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Colorado Workers' Compensation Law Blog

1 in 5 injured workers with TBI suffered falls at work

According to reports by the Brain Injury Institute, workplace accidents that cause traumatic brain injuries are far more prevalent than might be expected. Although vehicle accidents remain the number one cause of TBI, injured workers reporting falls come a close second, and many of these occur at workplaces in Colorado and across the country. There may also be a misconception that only certain industries such as construction pose fall hazards, but the truth is that even office environments can be dangerous.

The Institute reports that one in five reported TBIs resulted from falls on uneven or wet surfaces or trips over random objects irresponsibly placed in walkways. It was also noted that the increased number of fall accidents in workplaces may be partly attributed to statistics that show that the number of older workers -- over age 65 -- has doubled over the last 30 years. The importance of protective steps to avoid fall hazards in the workplace is underscored by recommending protective clothing, such as hard hats, closed shoes and gloves, along with providing non-slip walkways.

Did violations of workers' rights cause death at biofuel company?

One worker was killed and another one suffered injuries in a workplace accident at a biofuel company plant in another state. As is common when fatalities occur in workplaces in Colorado and elsewhere, the Occupational Safety and Health Administration will investigate. Investigators will determine whether violations of these workers' rights to safe workplace environments caused the tragedy.

An OSHA area director reported that a welding incident sparked a fire in a distillation unit where a contractor was working. Reportedly, the worker was rescued and then airlifted to the closest burn unit. Sadly, he succumbed to his injuries after being admitted to the medical facility. Another worker suffered less severe injuries, and he was released after receiving medical treatment.

Workers' rights violations alleged by employees of cement company

Colorado workers may expect an international company that is a world leader in its field of industry to recognize the importance of a safe and healthy workforce. Sadly, this is often not the case, as became evident after the Occupational Safety and Health Administration received complaints of dangerous working conditions that allegedly violated workers' rights at a cement production facility. An inspection followed at one of the company's manufacturing facilities in another state.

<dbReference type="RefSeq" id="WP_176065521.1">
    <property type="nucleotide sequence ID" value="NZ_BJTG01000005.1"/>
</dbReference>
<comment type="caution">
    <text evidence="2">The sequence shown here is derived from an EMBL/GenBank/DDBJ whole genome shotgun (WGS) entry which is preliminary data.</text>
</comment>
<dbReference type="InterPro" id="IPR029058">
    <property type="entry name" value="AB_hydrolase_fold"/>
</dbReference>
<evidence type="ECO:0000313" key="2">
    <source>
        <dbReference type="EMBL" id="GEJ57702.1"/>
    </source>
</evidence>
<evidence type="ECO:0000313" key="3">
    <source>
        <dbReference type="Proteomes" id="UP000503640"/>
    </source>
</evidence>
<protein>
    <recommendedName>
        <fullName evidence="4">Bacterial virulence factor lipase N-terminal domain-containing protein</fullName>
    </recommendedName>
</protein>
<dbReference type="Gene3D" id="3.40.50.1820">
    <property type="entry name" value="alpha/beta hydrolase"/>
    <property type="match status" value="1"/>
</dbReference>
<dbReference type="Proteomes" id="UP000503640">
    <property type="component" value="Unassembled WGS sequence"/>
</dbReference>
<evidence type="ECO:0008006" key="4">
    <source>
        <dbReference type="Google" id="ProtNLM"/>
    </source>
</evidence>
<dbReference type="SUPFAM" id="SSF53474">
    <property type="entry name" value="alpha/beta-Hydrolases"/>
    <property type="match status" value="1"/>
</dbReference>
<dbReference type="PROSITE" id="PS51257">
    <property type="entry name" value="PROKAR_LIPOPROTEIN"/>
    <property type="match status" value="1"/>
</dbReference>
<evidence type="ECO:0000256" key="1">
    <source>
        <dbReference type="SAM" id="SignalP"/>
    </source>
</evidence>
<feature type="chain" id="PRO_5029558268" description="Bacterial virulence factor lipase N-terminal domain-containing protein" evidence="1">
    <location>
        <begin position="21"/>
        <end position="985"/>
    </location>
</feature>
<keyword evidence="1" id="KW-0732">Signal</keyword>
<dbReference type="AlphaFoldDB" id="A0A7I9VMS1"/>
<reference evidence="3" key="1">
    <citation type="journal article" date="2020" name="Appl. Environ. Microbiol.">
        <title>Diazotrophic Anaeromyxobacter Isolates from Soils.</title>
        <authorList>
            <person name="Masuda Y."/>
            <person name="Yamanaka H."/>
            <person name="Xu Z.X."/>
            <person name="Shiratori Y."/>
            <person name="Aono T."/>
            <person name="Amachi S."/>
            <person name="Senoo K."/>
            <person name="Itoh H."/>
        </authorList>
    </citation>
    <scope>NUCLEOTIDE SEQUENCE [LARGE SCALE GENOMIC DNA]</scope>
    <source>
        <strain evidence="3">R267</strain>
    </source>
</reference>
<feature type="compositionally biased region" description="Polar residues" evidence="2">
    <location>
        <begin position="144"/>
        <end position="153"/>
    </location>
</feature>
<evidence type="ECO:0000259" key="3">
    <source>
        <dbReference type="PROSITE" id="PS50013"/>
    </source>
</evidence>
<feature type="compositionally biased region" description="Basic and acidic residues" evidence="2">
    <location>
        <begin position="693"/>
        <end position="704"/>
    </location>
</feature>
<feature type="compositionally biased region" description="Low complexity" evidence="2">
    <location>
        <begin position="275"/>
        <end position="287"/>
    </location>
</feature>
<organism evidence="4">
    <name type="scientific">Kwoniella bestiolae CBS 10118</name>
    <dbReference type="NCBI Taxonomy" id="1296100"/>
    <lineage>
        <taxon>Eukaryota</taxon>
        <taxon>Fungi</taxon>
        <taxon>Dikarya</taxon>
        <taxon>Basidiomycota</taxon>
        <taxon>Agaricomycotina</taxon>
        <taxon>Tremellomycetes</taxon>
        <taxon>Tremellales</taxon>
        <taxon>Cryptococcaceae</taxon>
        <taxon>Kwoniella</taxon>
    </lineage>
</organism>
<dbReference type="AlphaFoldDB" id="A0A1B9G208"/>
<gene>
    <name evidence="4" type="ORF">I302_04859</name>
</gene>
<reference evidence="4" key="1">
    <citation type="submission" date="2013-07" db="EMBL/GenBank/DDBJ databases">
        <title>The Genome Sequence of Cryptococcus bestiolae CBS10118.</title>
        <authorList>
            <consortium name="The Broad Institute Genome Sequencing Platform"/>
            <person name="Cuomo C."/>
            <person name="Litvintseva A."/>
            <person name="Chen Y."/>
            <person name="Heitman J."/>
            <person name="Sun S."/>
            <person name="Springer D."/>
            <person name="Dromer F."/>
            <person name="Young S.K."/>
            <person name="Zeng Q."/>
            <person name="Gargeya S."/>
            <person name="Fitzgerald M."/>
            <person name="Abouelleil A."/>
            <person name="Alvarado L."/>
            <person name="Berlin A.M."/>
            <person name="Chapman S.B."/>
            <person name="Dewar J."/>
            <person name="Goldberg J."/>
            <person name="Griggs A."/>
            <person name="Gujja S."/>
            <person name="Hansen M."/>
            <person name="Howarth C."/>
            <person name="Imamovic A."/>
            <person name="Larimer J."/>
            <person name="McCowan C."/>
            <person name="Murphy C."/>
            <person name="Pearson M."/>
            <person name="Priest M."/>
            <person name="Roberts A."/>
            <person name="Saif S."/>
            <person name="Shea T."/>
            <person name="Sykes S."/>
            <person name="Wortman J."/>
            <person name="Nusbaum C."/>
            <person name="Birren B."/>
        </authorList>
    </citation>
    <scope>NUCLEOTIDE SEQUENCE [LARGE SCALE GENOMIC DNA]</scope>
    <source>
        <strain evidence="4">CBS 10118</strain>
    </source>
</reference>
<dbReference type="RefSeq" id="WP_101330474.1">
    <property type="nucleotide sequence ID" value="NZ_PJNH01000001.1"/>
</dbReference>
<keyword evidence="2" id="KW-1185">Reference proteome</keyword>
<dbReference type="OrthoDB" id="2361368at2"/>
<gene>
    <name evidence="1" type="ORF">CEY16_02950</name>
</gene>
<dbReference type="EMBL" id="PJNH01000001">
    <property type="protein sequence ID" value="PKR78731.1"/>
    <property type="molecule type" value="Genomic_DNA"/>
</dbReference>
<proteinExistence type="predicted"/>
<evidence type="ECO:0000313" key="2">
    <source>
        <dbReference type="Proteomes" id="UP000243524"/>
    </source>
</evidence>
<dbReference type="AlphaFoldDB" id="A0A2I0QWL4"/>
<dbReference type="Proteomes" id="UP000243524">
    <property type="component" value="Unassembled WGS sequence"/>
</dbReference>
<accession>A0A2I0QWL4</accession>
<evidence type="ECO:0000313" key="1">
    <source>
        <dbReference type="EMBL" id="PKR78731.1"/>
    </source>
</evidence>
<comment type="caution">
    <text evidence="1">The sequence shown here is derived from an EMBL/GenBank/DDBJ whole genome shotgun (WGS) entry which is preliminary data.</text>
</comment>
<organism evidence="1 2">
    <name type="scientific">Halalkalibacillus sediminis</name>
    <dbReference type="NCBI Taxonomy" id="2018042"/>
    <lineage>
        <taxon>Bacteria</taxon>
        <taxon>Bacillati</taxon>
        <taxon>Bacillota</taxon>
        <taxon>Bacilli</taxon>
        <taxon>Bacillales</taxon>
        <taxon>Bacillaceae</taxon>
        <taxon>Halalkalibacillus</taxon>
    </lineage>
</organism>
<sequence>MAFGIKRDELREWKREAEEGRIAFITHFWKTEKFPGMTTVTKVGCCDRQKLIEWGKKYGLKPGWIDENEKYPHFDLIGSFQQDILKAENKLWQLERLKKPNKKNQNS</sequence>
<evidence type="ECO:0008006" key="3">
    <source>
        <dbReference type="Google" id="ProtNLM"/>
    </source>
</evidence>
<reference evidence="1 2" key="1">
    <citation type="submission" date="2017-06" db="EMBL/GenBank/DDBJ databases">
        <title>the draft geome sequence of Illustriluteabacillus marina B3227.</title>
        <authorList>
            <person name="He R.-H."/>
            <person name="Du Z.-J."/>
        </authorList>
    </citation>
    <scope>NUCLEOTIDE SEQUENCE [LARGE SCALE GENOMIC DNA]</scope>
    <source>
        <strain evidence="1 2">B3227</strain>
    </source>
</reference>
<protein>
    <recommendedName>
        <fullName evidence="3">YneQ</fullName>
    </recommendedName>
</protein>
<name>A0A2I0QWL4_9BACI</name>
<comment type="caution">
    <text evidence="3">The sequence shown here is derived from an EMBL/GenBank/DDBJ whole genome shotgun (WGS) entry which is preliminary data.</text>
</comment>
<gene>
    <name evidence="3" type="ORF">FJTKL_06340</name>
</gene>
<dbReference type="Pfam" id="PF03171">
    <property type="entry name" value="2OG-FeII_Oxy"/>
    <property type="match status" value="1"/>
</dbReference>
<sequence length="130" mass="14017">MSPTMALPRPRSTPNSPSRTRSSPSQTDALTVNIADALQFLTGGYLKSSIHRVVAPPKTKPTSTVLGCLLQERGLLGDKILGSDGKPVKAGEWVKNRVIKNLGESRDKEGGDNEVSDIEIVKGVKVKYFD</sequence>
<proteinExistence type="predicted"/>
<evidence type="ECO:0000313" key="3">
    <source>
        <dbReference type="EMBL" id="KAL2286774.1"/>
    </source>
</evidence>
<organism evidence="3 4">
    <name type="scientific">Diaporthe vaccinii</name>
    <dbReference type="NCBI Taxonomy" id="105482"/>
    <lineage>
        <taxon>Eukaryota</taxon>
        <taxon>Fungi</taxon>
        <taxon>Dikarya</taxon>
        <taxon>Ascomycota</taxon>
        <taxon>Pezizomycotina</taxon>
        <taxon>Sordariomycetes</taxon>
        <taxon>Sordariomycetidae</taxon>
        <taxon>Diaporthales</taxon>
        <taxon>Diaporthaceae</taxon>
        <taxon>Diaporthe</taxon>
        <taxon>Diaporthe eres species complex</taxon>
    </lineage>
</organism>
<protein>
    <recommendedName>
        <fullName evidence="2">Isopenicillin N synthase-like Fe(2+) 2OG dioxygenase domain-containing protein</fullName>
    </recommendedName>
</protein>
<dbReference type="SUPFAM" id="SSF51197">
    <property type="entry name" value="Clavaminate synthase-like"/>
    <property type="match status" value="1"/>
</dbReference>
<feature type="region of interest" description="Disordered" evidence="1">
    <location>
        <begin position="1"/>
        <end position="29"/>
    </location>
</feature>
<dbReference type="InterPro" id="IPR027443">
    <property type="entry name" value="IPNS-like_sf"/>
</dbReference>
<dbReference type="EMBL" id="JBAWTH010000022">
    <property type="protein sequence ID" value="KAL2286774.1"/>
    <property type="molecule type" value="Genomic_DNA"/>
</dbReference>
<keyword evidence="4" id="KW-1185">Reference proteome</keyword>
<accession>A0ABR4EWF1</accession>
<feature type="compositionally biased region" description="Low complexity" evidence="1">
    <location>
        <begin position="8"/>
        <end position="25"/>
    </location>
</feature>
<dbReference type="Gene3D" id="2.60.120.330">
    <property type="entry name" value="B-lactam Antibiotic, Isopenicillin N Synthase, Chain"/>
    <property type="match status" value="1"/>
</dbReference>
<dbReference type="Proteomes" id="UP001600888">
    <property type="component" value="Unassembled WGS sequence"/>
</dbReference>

The investigation was launched last November as part of OSHA's National Emphasis Programs related to silica hazards and amputations. Investigators found that the allegations were well-founded as many safety violations were identified. Workers were reportedly exposed to excessive noise without the company having a hearing conservation program in place. With regards to silica exposure, no respiratory protection was available and no medical evaluation programs were established.

Amid the Denver construction boom, concern about worker safety

From high-value office buildings to residential construction to the FasTracks light rail project, all types of construction are booming in Denver.

Overall, construction is up 50 percent from last year. The growth has led to a labor shortage, with Colorado's unemployment rate in the construction industry the second lowest in the nation.

But construction work remains dangerous work, both in Colorado and across the country.

A vivid reminder of the danger of fatal construction accident came last week in the annual memorial service in New York City for construction workers killed on the job. In this post, we will take note of that memorial, as well as recent efforts by safety regulators in the Denver area to protect the safety of construction workers.

Workers Memorial Day underscores denial of workers' rights

During commemorations of Workers Memorial Day, the American Federation of Labor and Congress of Industrial Organizations expressed its concern over the rising number of workplace fatalities nationwide, including in Colorado. The organization continues to fight for workers' rights to make a living and provide support for their families without having to risk their lives. The president of the organization said big corporations profit from the labor of workers who are offered little or no safety protection.